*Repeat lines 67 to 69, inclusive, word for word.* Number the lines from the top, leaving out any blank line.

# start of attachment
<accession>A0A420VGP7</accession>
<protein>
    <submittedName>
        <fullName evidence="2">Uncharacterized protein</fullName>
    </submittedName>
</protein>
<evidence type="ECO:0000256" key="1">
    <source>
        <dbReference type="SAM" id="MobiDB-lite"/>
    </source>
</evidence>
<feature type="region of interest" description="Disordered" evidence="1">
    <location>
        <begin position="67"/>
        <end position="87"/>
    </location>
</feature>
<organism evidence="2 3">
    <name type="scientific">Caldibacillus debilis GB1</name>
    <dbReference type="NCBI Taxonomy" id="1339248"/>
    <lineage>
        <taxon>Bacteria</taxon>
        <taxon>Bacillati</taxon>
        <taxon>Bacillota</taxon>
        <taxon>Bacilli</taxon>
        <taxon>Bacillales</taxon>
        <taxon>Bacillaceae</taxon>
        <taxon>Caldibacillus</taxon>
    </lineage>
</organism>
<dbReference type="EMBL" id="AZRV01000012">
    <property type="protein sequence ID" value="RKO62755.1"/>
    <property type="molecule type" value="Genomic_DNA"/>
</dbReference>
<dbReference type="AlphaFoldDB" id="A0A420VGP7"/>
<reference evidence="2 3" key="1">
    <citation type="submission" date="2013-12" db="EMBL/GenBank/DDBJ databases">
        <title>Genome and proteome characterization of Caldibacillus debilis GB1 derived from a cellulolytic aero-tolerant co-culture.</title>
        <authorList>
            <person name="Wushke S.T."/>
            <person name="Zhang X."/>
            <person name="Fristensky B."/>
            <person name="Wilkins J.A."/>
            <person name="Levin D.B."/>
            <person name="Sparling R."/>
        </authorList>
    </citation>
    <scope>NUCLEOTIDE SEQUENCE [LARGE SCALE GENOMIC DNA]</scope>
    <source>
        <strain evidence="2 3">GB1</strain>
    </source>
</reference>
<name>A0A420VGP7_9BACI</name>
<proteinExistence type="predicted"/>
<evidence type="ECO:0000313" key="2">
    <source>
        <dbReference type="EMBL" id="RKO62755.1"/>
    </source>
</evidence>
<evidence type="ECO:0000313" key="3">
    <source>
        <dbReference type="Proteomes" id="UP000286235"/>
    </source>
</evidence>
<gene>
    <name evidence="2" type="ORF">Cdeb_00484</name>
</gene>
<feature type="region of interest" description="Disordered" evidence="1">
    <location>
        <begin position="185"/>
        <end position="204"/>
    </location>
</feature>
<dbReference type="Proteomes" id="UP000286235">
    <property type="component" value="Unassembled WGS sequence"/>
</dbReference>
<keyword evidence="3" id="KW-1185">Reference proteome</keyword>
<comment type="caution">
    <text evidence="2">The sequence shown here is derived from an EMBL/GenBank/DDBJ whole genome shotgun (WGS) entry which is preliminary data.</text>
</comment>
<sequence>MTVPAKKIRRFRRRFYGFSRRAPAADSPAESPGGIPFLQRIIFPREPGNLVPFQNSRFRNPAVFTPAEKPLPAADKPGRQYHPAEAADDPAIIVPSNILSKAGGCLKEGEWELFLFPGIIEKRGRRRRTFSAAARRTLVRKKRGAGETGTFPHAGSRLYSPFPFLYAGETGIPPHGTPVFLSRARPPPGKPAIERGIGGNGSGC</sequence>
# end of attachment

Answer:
</gene>
<feature type="region of interest" description="Disordered" evidence="1">
    <location>